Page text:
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Burma’s Ethnic Conflict and Imperialism: A WikiSummary and a Personal Note

My husband and I meet with Karen refugees in Thailand, and know many who have moved to Europe and America. In Burma they are often kept very poor and not allowed good jobs in the city, they live in villages which are constantly harassed by both the Burmese and Karenni “armies” (really, gangs) for food and women.

“Civil wars have been a constant feature of Burma’s socio-political landscape since independence in 1948. This was largely the result of divide and conquer tactics employed by imperialists (British and Japanese) stationed in Burma during the pre-independence period.
The most widely publicized conflict in Burma during 2012 has been the 2012 Rakhine State riots, a series of ongoing conflicts primarily between ethnic Rakhine Buddhists and Rohingya Muslims in northern Rakhine State. The Burmese government has claimed that the Rohingya are illegal migrants however the ethnic group has lived in Burma for hundreds of years and despite practicing a different religion (Islam) than the majority Buddhist population, the roots of conflict likely have more to do with colonial era policies that privileged one ethnic group over another in an attempt to divide and rule the population. Additional non-religious causes include violence stemming from the Japanese occupation of Burma in World War II during which the British allied themselves with Rohingya groups who fought against the puppet government of Burma which had been set up by the Japanese and helped to establish the Tatmadaw or Burmese armed forces, fascist elements of which continue to rule to country to this day.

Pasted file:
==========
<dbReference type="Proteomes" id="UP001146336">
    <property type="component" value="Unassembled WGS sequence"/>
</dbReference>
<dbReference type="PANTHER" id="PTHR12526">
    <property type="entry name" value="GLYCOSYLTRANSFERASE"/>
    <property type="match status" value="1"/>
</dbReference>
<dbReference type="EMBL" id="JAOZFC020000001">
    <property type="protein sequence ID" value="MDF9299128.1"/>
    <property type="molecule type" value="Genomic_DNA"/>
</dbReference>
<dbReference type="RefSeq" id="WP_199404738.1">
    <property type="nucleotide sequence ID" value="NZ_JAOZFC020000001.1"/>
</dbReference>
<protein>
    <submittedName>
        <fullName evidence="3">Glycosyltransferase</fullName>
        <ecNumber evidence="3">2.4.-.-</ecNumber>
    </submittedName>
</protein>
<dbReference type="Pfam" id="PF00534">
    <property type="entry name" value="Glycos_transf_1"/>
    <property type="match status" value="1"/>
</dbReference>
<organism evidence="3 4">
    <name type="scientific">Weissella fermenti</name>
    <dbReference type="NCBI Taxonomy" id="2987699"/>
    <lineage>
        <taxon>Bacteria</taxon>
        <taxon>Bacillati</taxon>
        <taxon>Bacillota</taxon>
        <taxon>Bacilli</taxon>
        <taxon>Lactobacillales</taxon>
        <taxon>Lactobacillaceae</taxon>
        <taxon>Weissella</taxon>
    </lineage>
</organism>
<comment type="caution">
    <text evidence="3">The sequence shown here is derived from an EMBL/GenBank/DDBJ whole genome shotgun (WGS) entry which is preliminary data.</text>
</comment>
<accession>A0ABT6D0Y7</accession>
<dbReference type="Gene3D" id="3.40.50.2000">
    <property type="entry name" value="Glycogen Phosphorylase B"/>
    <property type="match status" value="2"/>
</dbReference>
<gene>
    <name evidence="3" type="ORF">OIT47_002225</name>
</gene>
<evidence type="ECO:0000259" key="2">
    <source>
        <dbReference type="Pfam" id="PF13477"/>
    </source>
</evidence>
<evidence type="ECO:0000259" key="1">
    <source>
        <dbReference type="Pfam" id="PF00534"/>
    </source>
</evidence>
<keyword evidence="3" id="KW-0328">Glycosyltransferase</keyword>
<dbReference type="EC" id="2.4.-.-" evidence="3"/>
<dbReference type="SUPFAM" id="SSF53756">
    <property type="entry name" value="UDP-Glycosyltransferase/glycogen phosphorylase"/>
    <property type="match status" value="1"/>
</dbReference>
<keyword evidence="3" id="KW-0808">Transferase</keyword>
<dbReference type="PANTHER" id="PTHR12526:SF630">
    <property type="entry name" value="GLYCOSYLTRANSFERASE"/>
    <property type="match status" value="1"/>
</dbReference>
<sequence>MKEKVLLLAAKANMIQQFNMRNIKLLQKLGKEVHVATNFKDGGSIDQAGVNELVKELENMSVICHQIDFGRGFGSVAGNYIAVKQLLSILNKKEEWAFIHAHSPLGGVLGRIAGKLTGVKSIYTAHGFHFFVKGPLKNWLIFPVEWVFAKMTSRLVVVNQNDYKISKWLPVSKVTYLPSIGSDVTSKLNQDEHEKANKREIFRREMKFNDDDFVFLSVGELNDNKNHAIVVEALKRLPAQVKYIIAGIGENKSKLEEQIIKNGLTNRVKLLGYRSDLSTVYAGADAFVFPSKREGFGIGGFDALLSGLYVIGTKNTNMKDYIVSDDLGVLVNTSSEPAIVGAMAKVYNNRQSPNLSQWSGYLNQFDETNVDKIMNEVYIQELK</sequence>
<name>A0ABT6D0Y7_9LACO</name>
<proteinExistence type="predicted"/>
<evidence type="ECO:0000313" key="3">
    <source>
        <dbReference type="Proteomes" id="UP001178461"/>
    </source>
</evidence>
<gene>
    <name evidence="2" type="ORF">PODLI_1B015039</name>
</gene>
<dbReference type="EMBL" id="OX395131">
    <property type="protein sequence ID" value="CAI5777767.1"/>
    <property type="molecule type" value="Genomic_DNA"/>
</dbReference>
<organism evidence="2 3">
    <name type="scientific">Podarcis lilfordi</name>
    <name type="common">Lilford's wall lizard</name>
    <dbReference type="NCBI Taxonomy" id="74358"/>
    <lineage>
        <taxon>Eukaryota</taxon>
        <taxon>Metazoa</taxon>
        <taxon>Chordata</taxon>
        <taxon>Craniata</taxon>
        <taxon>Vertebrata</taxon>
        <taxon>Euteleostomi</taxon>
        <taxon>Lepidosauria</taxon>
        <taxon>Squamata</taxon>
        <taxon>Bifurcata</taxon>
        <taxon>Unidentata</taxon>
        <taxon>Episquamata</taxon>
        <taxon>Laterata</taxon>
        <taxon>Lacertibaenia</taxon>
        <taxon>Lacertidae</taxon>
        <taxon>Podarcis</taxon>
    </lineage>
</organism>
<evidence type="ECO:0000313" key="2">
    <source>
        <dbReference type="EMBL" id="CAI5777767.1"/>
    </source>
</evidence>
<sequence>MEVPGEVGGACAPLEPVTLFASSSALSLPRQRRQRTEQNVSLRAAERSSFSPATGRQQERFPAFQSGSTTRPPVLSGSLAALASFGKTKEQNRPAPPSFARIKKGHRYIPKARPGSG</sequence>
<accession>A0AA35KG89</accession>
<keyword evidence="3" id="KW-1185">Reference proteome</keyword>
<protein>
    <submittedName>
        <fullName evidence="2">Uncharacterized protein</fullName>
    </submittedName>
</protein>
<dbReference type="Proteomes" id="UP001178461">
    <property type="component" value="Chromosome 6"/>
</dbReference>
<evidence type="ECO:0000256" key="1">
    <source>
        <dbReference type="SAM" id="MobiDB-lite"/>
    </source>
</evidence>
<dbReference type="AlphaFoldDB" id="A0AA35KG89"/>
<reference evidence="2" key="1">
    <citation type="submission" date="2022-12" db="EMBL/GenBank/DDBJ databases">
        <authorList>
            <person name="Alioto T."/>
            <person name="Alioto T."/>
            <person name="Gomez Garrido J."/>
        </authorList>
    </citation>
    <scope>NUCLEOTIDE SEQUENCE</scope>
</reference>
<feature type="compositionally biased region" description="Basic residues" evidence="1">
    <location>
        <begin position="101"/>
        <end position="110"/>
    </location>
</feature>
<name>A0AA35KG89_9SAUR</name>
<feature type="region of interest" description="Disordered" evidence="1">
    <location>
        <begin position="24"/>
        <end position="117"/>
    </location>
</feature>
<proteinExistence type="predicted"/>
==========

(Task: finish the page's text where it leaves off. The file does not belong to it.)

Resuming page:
During 1943 and 1944, the BNA made contacts with other political groups inside Burma such as the communists who had taken to the hills in 1942. Eventually, a popular front organisation called the Anti-Fascist Organisation (AFO) was formed with Thakin Soe, a founder of the communist party in Burma, as leader. Through the communists and a Japanese-sponsored force known as the Arakan Defence Army, the Burmese were eventually able to make contact with the British Force 136 in India. The initial contacts were always indirect. Force 136 was also able to make contacts with members of the BNA’s Karen unit in Rangoon through agents dropped by parachute into the Karenni, the Karen-populated area in the east of Burma.
At the time of Myanmar’s independence in 1948, the Tatmadaw was weak, small and disunited. Cracks appeared along the lines of racial background, political affiliation, organisational origin and different services. Its unity and operational efficiency was further weakened by the interference of civilians and politicians in military affairs, and the perception gap between the staff officers and field commanders. The most serious problem was the tension between Karen Officers, coming from the British Burma Army and Bamar officers, coming from the Patriotic Burmese Force.

To this day the Karen/Karenni people and the Rohingya remain some of the most persecuted minorities on Earth; thanks to Anglo-American Imperialist policies of divide-and-conquer.

The Karenni are majority Buddhist. Some Christian, and a few Muslims, also exist. Others are practicing native traditions unrelated to Hinduism, Buddhism, Christianity or Islam. The Karenni ethnic conflict is a major reason for the persecution of religion in Myanmar.

Burma’s Longest War: An Anatomy of the Karenni Conflict

Free Burma Rangers

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About V.C.

Married, living in the East and loving it!

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